PRAYER LIST . . . Philip, Hector, Mary Katherine, America, Sam, Norah, Guy, Diane, Ovidiu, Doreen, Brooke, Allison, Bill, Eugene, Joe, Pedro, Terry, Mary, Gert, Kevin, Gloria, William, Gilbert, Rick, Carl, PRIEST, Gerald, PRIEST, Adam, PRIEST, and Charles, PRIEST; for the members of our Armed Forces on active duty, especially Katharine, Keith, Dennis, Terrance, Steven, Andrew, Patrick, Brenden, Christopher, Marc and Steve; and for the repose of the souls of A. David Carlson and Storey Twogood    . . . GRANT THEM PEACE . . . May 3: 1947 Rachel Howland; May 4: 1995 Alexandrina Patricia Hunte; May 5: 1965 Elizabeth Perrigo.


ASCENSION AT SAINT MARY’S . . . Ascension Day is one of the seven principal feasts of the Church year.  Our observance begins on the Eve of Ascension Day, Wednesday, April 30, with Solemn Evensong at 6:00 PM.  On Ascension Day, Thursday, May 1, Morning Prayer is sung at 8:30 AM.  The 12:10 PM Mass is sung.  Robert McCormick plays an organ recital at 5:30 PM.  Solemn Mass is offered at 6:00 PM.  A reception follows Solemn Mass in Saint Joseph’s Hall.


THIS WEEK AT SAINT MARY’S . . . On Sunday, April 27, parish archivist Dick Leitsch will speak about Joseph Gail Hurd Barry, Rector of Saint Mary’s, 1909 – 1929, in the Adult Class at 10:00 AM.  This is the fourth part of the “Christian Lives & Thoughts” series.  The class is held on the second floor of the Mission House at 10:00 AM . . . Sunday evening we welcome the Reverend David Lowry, rector, Christ Church, Manhasset, as preacher at Solemn Evensong & Benediction at 5:00 PM.  The choir of Christ Church will sing at Evensong.  Father Lowry has a distinguished history of service to the Church and has served as dean of Christ Church Cathedral, New Orleans . . . Tuesday, April 29, 6:30 to 8:30 PM, Visual Arts Program Gallery Opening in Saint Joseph’s Hall: Works by John Pañuelas and J-F Vergel . . . The Feast of Saint Philip & Saint James, Apostles, is observed on Friday, May 2, this year . . . Father Smith will hear confessions on Saturday, April 26.  Father Gerth will hear confessions on Saturday, May 3.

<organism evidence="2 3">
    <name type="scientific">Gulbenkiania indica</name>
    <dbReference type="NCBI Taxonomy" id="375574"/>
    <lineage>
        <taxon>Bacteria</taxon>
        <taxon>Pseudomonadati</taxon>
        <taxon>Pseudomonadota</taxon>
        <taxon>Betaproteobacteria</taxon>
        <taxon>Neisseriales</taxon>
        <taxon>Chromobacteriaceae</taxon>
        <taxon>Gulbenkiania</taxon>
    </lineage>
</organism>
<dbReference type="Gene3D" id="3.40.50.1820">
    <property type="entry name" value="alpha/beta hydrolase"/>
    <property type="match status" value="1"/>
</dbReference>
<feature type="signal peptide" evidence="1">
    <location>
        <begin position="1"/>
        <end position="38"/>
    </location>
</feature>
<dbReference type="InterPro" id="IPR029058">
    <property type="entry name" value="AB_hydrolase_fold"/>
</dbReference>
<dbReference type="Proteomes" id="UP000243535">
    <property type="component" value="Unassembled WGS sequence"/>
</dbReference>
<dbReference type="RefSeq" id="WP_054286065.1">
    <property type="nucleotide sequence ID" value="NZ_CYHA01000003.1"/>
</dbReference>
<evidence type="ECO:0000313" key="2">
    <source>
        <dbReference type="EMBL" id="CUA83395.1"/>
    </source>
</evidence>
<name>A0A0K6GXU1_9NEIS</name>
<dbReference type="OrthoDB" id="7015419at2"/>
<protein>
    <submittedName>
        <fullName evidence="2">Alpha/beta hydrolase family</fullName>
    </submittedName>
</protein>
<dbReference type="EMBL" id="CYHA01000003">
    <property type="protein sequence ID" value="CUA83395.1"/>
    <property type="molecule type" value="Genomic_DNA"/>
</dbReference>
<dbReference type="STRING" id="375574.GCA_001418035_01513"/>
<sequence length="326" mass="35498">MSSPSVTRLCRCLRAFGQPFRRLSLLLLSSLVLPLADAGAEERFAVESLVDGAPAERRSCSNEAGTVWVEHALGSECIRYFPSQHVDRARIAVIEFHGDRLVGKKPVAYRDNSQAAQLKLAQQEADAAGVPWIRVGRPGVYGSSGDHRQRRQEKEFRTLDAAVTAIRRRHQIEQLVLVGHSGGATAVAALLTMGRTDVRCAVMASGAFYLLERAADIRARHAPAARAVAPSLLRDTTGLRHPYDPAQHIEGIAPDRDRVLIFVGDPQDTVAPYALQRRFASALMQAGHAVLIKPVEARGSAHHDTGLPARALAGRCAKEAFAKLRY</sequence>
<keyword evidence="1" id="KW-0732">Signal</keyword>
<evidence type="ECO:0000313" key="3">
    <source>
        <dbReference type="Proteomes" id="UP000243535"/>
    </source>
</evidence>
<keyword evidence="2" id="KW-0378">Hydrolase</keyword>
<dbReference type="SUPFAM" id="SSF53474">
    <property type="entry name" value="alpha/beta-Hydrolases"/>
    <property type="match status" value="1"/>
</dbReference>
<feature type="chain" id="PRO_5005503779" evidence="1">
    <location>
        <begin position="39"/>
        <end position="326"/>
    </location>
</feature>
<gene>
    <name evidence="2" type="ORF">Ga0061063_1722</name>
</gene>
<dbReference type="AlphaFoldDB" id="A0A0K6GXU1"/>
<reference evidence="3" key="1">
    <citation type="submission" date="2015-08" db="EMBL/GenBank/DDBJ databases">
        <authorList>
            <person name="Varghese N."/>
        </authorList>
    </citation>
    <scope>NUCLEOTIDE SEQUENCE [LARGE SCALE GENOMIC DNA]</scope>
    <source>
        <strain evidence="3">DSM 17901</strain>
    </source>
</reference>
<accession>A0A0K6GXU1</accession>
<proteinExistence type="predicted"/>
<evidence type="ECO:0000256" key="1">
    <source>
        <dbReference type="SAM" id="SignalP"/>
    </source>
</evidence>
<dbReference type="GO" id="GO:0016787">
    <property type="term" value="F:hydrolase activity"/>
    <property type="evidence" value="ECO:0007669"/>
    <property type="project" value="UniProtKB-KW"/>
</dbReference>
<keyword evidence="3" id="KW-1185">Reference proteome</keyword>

COMING EVENTS . . . Christian Formation: Sunday, May 4, 10:00 AM, “Saint Mary in Poetry,” led by Ms. Rebecca Weiner . . . AIDS Walk 2008 is on Sunday, May 18 . . . Sunday, May 25, 11:00 AM: The Body & Blood of Christ: Corpus Christi: Solemn Mass, Procession & Benediction.  Our guest preacher will be the Reverend Alan Moses, vicar, All Saints Church, Margaret Street, London . . . Sunday, May 25, summer schedule begins: Evening Prayer at 5:00 PM, Said Mass at 5:20 PM.


AROUND THE PARISH . . . Hector Rojas, building mechanic, continues on leave as he recovers from a surgical procedure.  Please keep him in your prayers . . . Father Mead returns from vacation on Wednesday, April 30 . . . Attendance: Last Sunday 324.


AIDS WALK 2008 . . . As of Tuesday, April 22, fifteen Saint Marians have registered to participate in this year’s AIDS Walk.  So far the Saint Mary’s team has raised 26% of its $20,000 goal.  Individual team members do not contact their fellow parishioners for contributions.  Rather, they prefer to ask their fellow Saint Marians to support their parish team as a whole.  Last week three new donors made contributions to support the team effort!  You can support your parish’s team and the fight against HIV and AIDS by visiting the AIDS Walk website and making a donation online or by writing a check.  In order to donate online, go to the AIDS Walk website (, click the Team Info link on the left-hand side of the home page, scroll down and click on “2008 Registered Teams,” and then look for “Saint Mary the Virgin.”  For more information about making a contribution, sponsoring the team, or joining the team as a walker, please contact MaryJane Boland (